The Archduke of Austria's Michigan Grave
Where else would you expect to find the gravesite of European royalty than the windswept dunes of rural Northern Michigan?
His Imperial and Royal Highness Archduke Stefan of Austria, Prince of Hungary, Bohemia and Tuscany, is buried beside his wife, Mary Jerrine Soper, in the quaint St. Wenceslaus Cemetery in remote Northern Michigan.
The church and adjoining cemetery are situated almost equidistant between Suttons Bay, Omena, Northport, and Leland, and this region along Grand Traverse Bay contains a fairly sizable Bohemian population from central Europe. How a member of Austrian royalty came to be buried in a Northern Michigan Bohemian cemetery is an interesting story.
Archduke Stefan was born August 15, 1932, in the suburban community of Modling, Vienna. He was the eldest son of Archduke Anton of Austria and Princess Ileana of Romania. The family moved a number of times during his youth, including to Romania in 1942 in the midst of World War II. There, they lived for a period in Bran Castle, made famous by its similarities to Count Dracula’s castle. In 1947, the family fled the Communist takeover of Romania, living for a time in both Switzerland and Argentina before ending up in the United States.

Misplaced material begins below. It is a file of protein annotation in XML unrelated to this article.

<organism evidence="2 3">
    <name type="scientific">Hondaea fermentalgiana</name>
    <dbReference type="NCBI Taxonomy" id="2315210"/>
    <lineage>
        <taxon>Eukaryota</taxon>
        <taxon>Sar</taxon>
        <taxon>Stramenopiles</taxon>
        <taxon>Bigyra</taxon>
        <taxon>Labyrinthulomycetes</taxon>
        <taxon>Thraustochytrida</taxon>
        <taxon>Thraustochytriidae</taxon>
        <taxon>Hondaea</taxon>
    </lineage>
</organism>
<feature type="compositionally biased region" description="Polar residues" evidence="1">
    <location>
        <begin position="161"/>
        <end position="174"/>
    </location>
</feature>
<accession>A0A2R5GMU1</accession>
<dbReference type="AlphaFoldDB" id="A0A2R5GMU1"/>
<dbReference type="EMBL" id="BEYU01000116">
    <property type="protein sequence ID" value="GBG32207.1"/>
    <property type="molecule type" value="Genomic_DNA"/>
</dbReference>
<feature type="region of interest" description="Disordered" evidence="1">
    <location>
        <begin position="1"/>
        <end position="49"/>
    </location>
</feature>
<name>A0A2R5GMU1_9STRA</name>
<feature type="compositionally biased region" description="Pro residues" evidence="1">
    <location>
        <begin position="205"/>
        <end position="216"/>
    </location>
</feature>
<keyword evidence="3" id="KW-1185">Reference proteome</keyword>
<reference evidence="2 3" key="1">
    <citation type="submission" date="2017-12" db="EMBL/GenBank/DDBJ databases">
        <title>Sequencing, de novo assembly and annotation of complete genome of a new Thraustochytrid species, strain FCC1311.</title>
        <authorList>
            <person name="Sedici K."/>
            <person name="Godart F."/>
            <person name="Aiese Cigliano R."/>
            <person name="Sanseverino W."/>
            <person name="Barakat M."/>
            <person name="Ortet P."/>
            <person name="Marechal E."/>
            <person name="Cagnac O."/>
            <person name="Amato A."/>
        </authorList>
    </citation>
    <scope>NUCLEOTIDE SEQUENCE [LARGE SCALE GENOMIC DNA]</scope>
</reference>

Archduke Stefan graduated from Massachusetts Institute of Technology (MIT), came to Michigan to work for General Motors, and in 1961 became a citizen of the United States. He passed away on November 12, 1998, and was buried in this Saint Wenceslaus Cemetery in Leelanau County, Michigan.
While visiting this windswept cemetery, it is hard to imagine the regal lifestyle Archduke Stefan must have been born into and accustomed to in his youth. But, it is also inspirational to know that he was able to flee the political upheaval in postwar Europe and quietly live the balance of his life as a citizen of the United States.
Know Before You Go
The cemetery is located directly east of the church. Off-street parking is available. The archduke's gravesite is located near the parking area. Please honor and respect the cemetery and its inhabitants while visiting.
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